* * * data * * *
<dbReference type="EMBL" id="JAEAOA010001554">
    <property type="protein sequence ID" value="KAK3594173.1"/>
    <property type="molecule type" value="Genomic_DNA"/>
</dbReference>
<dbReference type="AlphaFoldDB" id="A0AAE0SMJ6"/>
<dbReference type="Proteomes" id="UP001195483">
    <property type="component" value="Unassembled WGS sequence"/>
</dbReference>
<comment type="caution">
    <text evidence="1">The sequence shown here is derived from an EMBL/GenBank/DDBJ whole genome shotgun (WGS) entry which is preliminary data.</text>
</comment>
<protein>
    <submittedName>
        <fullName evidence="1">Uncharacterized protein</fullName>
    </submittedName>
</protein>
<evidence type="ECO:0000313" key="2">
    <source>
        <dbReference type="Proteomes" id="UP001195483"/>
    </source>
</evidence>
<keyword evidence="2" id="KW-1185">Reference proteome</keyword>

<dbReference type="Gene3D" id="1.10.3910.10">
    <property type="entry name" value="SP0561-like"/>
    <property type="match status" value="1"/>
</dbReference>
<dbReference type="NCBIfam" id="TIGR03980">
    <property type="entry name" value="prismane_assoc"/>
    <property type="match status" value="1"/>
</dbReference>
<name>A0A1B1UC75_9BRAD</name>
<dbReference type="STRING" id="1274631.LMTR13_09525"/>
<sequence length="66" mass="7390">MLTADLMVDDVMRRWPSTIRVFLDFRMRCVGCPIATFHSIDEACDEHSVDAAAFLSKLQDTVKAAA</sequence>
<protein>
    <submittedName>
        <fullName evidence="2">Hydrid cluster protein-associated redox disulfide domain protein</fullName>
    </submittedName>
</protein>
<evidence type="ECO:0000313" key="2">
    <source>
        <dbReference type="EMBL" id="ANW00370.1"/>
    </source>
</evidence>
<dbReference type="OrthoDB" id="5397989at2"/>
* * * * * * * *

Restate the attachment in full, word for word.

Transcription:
<dbReference type="EMBL" id="JAEAOA010001554">
    <property type="protein sequence ID" value="KAK3594173.1"/>
    <property type="molecule type" value="Genomic_DNA"/>
</dbReference>
<dbReference type="AlphaFoldDB" id="A0AAE0SMJ6"/>
<dbReference type="Proteomes" id="UP001195483">
    <property type="component" value="Unassembled WGS sequence"/>
</dbReference>
<comment type="caution">
    <text evidence="1">The sequence shown here is derived from an EMBL/GenBank/DDBJ whole genome shotgun (WGS) entry which is preliminary data.</text>
</comment>
<protein>
    <submittedName>
        <fullName evidence="1">Uncharacterized protein</fullName>
    </submittedName>
</protein>
<evidence type="ECO:0000313" key="2">
    <source>
        <dbReference type="Proteomes" id="UP001195483"/>
    </source>
</evidence>
<keyword evidence="2" id="KW-1185">Reference proteome</keyword>

<dbReference type="Gene3D" id="1.10.3910.10">
    <property type="entry name" value="SP0561-like"/>
    <property type="match status" value="1"/>
</dbReference>
<dbReference type="NCBIfam" id="TIGR03980">
    <property type="entry name" value="prismane_assoc"/>
    <property type="match status" value="1"/>
</dbReference>
<name>A0A1B1UC75_9BRAD</name>
<dbReference type="STRING" id="1274631.LMTR13_09525"/>
<sequence length="66" mass="7390">MLTADLMVDDVMRRWPSTIRVFLDFRMRCVGCPIATFHSIDEACDEHSVDAAAFLSKLQDTVKAAA</sequence>
<protein>
    <submittedName>
        <fullName evidence="2">Hydrid cluster protein-associated redox disulfide domain protein</fullName>
    </submittedName>
</protein>
<evidence type="ECO:0000313" key="2">
    <source>
        <dbReference type="EMBL" id="ANW00370.1"/>
    </source>
</evidence>
<dbReference type="OrthoDB" id="5397989at2"/>